Africa’s middle class – how big is it really?

Results of a new study by the African Development Bank (AfDB) show that the continent’s middle class has increased in size and purchasing power. Robust economic growth over the past 20 years has helped to lift many households out of poverty and into the middle class.

In 2010, Africa’s middle class, defined as those with a daily expenditure of between US$4 and $20 a day, stood at just over 120 million, or 13.4% of the population. The report says that if remittances from Africans living abroad, which usually go to households with per capita income levels of less than $4 per day, are taken into account, a sizeable segment of the poor group is likely to move into the lower middle class category of $4 per day, thus making the estimate of 300 million for Africa’s middle class population more plausible.

North African countries have some of the largest middle classes on the continent. Tunisia ranks top with 45.6% of its population falling into the middle class category, followed by Gabon (37.8%), Egypt (31.6%), Botswana (29.3%) and Algeria (27.3%). At the bottom end, Liberia is the country with the smallest middle class – only 1.9% of its total population earns between $4 and $20 per day.

The study notes that there are a number of characteristics that differentiate Africa’s middle class from the poor and rich. Most of those belonging to the middle class do not derive income from farming and rural economic activities, and are more likely to have salaried jobs or to have small businesses. Africa’s middle class generally lives in urban centres or along the coast. They have fewer children than the poor and spend more on their offspring’s schooling and nutrition.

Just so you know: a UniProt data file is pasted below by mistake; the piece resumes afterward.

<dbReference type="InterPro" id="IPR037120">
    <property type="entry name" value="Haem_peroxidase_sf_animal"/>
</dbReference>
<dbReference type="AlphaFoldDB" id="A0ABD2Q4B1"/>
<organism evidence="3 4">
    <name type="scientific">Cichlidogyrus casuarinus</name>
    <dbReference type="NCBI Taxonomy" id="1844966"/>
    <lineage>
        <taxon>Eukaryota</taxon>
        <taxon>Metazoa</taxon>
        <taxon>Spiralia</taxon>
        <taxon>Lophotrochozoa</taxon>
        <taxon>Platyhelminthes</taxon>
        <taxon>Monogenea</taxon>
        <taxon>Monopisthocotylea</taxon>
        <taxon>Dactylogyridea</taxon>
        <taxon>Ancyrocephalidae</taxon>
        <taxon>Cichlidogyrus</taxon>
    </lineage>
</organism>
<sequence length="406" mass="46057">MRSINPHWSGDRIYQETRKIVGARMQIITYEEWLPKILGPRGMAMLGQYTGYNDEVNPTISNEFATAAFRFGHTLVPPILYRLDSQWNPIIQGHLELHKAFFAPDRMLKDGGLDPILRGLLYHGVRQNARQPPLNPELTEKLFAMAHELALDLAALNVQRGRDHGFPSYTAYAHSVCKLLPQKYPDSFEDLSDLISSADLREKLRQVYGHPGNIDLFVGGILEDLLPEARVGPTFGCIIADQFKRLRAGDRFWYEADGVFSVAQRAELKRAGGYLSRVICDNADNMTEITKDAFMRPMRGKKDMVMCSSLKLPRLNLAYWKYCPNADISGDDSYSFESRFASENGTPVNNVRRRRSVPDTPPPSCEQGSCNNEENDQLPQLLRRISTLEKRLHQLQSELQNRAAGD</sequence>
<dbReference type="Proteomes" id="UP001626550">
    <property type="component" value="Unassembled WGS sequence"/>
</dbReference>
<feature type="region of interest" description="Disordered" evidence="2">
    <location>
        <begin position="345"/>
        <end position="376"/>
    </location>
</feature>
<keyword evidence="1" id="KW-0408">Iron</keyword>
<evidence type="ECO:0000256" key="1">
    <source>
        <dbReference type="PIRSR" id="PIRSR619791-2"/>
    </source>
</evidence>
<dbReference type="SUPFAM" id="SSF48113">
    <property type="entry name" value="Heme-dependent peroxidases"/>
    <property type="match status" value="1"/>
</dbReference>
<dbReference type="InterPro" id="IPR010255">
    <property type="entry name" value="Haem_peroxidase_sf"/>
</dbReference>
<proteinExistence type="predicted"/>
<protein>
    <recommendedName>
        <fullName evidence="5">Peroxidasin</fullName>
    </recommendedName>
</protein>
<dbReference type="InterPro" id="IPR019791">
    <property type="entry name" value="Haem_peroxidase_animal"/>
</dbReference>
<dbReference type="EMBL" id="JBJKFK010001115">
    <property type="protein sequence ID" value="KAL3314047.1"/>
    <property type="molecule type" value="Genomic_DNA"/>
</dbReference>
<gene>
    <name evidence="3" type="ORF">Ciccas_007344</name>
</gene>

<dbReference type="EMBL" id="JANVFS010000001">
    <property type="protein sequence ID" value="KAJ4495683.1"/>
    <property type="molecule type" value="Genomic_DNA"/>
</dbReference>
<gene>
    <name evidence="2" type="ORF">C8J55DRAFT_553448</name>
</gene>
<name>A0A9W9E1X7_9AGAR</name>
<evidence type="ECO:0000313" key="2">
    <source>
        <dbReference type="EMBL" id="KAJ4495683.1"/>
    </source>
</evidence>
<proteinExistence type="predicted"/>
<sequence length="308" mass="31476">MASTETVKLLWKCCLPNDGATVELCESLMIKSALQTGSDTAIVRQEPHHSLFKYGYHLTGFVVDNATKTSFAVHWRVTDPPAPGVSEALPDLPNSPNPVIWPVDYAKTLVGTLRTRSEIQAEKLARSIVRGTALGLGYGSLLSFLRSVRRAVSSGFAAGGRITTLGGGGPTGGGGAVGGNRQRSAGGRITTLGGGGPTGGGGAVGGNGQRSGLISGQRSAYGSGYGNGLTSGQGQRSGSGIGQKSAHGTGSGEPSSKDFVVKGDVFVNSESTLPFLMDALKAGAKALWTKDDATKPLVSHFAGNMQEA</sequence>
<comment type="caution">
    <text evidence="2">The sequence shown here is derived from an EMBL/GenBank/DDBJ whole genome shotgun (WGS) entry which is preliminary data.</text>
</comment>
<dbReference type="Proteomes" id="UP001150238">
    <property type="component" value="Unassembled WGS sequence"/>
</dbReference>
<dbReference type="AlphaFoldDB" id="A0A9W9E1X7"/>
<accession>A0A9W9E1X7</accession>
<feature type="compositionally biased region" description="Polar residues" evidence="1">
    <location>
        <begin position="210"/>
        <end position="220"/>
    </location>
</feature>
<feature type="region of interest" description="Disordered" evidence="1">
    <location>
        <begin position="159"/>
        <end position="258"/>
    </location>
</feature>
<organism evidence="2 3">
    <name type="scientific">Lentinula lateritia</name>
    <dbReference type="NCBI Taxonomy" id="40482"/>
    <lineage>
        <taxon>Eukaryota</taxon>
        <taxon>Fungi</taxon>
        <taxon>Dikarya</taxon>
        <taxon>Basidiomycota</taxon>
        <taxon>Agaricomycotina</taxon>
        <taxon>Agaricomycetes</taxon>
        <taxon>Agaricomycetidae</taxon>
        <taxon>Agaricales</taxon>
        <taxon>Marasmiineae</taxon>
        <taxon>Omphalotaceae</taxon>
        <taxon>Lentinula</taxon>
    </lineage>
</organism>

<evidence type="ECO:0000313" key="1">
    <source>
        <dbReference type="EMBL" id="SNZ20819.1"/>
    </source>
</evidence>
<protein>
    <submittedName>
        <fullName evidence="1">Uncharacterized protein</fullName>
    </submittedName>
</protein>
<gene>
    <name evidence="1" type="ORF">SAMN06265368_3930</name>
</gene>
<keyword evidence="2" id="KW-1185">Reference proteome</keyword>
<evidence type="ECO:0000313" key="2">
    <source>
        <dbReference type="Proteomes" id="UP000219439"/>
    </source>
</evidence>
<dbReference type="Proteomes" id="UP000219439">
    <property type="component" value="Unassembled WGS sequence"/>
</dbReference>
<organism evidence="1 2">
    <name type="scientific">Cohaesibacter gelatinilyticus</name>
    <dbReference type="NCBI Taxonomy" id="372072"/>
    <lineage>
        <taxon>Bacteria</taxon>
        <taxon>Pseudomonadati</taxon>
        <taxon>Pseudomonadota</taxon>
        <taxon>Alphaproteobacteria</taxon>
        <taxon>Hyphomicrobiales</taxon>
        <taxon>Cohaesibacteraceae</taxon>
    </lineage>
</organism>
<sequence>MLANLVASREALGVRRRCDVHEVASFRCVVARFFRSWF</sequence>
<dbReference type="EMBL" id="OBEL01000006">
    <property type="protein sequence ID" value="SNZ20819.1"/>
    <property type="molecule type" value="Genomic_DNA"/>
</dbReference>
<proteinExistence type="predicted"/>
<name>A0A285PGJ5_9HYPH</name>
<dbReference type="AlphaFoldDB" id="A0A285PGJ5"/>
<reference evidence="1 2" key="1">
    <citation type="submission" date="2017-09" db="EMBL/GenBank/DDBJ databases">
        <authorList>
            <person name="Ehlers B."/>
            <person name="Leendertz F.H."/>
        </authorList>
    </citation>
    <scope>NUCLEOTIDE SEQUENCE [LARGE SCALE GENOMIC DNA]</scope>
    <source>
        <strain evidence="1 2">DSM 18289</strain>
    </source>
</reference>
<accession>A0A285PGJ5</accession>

A strong middle class bodes well for Africa’s economic future. “The rise in class status is largely correlated with a rise in progressive values that are highly conducive to strong economic growth. In particular, the middle class are more likely to have values aligned with greater market competition and better governance, greater gender equality, more investment in higher education, science and technology than those of the poor,” says the report.

African countries looking to grow the size of the middle class need to boost investment in infrastructure. “Countries with much more developed infrastructure tend to have larger middle class populations,” notes the report. “This could be largely due to the fact that such countries have a more competitive economic environment that attracts investment and helps to create more stable employment and income-generating opportunities taken up by the middle class.”

Despite Africa’s growing middle class, income inequality on the continent remains very high. In 2008, about 100,000 Africans had a net worth of $800 billion, or about 60% of the continent’s gross domestic product (GDP).

The report says that with the right policies in place, Africa can continue and even accelerate the reduction of poverty over the next 20 years. Ethiopia, Nigeria and South Africa are expected to provide the largest numbers to the new middle class in the coming years.